Cloud-radiative interactions with the North Atlantic storm track

Project S6 is performed by the junior research group "CONSTRAin: Cloud-radiative interactions with the North Atlantic storm track" that was established for the second phase of HD(CP)². Within HD(CP)² we articulate the coupling of small-scale cloud processes with the large-scale circulation of the extratropical atmosphere. We study how diabatic cloud processes interact with and shape the extratropical circulation and its response to climate change, with a particular focus on the North Atlantic storm track and the role of cloud-radiative effects. To this end we apply the new ICON atmosphere model over a hierarchy of spatial resolutions and setups, and combine these simulations with the analysis of observations and theoretical approaches.

Although one of the most frequently studied components of the climate system, the response of the mid-latitude storm tracks to climate change remains subject to large uncertainties that hinder planning of effective climate adaptation strategies. Recent work suggests that a substantial part of these uncertainties are caused by cloud-radiative effects, which, due to the coarse resolution of global climate models, need to be parametrized. An example is given in the figure below, which shows idealized aquaplanet simulations with the ECHAM6 atmosphere general circulation model. In these, cloud changes cause half of the simulated change in the extratropical winds and poleward shift of the jet stream. However, the impact of clouds on the dynamics of the extratropical atmosphere are not well understood and are poorly constrained. This gap in knowledge provides our scientific motivation.

Idealized aquaplanet (no land) simulations with the ECHAM6 model and with prescribed sea-surface temperature. Global warming is mimicked by a uniform 4 K surface warming.
Left: global warming leads to a dipole change in near-surface zonal winds, indicating a poleward shift of the mid-latitude jet stream and storm tracks (black). Radiative changes of clouds alone cause about half of the wind change (red), as is shown by simulations with prescribed clouds and water vapor.
Right: the cloud impact on the circulation results from the radiative forcing that is generated by the cloud response to global warming. Understanding how the different spatial components of the complex radiative forcing pattern affect the circulation is one of the goals of the storm track group. The figure is adapted from Voigt and Shaw 2016 (Journal of Climate) and Shaw et al. 2016 (Nature Geoscience).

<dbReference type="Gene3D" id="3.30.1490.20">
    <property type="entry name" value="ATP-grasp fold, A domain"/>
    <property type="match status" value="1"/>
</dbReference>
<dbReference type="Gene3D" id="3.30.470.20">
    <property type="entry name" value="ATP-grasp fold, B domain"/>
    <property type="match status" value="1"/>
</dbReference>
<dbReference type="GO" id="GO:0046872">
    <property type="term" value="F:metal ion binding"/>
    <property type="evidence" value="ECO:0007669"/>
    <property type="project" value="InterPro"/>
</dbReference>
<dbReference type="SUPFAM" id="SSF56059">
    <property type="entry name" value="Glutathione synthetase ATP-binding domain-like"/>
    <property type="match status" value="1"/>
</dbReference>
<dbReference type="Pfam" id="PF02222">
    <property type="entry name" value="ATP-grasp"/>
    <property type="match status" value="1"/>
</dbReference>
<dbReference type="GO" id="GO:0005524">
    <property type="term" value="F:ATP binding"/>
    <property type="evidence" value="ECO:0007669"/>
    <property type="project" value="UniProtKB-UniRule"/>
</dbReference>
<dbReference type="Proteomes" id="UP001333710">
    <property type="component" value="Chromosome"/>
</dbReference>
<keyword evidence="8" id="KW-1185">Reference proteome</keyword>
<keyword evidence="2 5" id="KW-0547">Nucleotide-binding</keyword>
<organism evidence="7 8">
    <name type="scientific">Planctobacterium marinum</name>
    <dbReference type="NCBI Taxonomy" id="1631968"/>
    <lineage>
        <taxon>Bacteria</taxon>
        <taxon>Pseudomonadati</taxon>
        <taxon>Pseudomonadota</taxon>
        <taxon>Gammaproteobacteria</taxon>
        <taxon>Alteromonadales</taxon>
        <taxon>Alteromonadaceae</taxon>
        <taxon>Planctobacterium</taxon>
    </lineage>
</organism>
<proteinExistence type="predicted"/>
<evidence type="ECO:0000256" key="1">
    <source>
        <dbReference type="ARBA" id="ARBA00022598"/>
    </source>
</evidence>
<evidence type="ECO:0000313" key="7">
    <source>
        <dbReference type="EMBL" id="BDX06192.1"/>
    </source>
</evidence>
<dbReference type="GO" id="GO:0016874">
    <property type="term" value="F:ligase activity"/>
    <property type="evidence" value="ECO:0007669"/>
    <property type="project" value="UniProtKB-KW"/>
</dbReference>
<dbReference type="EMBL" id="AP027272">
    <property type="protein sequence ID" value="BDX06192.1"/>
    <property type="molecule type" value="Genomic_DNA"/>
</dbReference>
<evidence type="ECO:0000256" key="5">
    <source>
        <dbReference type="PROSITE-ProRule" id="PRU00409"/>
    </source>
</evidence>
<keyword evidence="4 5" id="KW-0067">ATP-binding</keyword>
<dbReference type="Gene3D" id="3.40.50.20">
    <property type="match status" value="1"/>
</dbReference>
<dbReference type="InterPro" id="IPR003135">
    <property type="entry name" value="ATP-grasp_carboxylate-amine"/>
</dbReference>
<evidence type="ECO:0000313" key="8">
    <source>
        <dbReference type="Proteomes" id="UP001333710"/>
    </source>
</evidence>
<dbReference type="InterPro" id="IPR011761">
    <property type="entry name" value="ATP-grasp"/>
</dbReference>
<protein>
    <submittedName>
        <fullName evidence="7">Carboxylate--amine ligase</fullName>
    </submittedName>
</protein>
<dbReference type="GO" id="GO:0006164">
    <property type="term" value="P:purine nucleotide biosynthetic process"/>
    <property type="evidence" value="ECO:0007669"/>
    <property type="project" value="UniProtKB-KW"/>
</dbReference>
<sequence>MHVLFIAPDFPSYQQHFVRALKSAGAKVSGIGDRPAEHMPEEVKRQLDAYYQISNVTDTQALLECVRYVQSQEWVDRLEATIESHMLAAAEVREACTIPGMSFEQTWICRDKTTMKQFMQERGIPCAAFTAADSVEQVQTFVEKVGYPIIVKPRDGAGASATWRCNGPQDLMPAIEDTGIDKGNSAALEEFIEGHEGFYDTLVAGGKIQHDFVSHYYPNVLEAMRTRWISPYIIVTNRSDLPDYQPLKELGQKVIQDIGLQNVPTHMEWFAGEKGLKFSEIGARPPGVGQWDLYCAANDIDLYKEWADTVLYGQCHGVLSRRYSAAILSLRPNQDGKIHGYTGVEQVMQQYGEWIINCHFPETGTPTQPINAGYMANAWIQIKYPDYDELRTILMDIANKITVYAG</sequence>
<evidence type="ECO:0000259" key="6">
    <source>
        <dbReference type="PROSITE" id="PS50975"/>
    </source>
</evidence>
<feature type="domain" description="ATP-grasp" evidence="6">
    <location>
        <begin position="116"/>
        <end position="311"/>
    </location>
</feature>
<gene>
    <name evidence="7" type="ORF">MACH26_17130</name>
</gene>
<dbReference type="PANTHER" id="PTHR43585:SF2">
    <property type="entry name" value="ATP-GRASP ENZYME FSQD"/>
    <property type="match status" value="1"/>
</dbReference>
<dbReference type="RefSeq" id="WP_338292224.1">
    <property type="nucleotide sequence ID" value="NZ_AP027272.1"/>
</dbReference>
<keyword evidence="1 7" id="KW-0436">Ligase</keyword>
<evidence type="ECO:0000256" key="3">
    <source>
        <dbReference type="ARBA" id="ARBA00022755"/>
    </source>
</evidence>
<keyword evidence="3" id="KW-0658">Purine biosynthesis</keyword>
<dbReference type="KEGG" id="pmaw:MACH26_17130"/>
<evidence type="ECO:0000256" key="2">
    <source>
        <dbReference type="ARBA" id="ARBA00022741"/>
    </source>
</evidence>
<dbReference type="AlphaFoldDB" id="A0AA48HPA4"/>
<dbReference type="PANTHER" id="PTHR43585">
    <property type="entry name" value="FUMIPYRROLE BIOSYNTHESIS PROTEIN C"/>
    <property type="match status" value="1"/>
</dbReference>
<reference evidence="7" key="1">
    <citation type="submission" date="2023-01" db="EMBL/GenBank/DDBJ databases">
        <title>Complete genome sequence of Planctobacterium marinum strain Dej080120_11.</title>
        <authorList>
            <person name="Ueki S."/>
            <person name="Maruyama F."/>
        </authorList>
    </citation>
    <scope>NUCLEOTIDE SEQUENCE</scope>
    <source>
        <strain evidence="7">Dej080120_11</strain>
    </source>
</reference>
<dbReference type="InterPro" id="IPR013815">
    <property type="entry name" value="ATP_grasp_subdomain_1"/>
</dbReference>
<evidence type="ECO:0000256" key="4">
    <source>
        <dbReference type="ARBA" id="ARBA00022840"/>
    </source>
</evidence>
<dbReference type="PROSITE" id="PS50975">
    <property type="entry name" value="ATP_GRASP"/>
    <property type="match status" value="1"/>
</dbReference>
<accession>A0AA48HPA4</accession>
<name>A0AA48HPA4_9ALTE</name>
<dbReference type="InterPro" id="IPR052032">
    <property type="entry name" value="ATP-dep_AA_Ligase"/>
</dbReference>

The questions we aim to answer include timescales ranging from days to centuries, and spatial scales ranging from the North Atlantic to the global scale. We are responsible for designing the North-Atlantic ICON_LEM simulations at the large-eddy resolving scale (WP1). We work on the role of clouds for the evolution of individual mid-latitude cyclones and cyclone spectra (WP2, WP6), dynamic and thermodynamic controls on clouds and their implications for short-term circulation variability (WP3), and the role of local and remote cloud changes for the response of jet streams and storm tracks to long-term climate change (WP4). At a later stage of the project we also plan to lead an international model comparison project on the cloud-circulation coupling (WP5), and to research ways to incorporate clouds into idealized climate models to foster the link between simulations, observations and theories of the extratropical circulation (WP7). The overarching aim of our work is to determine the level of cloud representation that is warranted in global climate models from the perspective of large-scale atmospheric dynamics and climate dynamics, and to what extent this level depends on the component of the extratropical circulation being investigated and the specific question being asked (WP8). Our hope is that this will also allow us to better judge the plausibility of the wide spectrum of future circulation changes predicted by current global climate models, to rule out some of the model behavior, and to better quantify future changes. This vision is reflected in our acronym CONSTRAin.

We are based at the Institute for Meteorology and Climate Research of Karlsruhe Institute of Technology. We maintain and develop active collaborations within Germany as well as internationally, including, for example, with researchers from Columbia University, University of Chicago and the Laboratoire de Meteorologie Dynamique.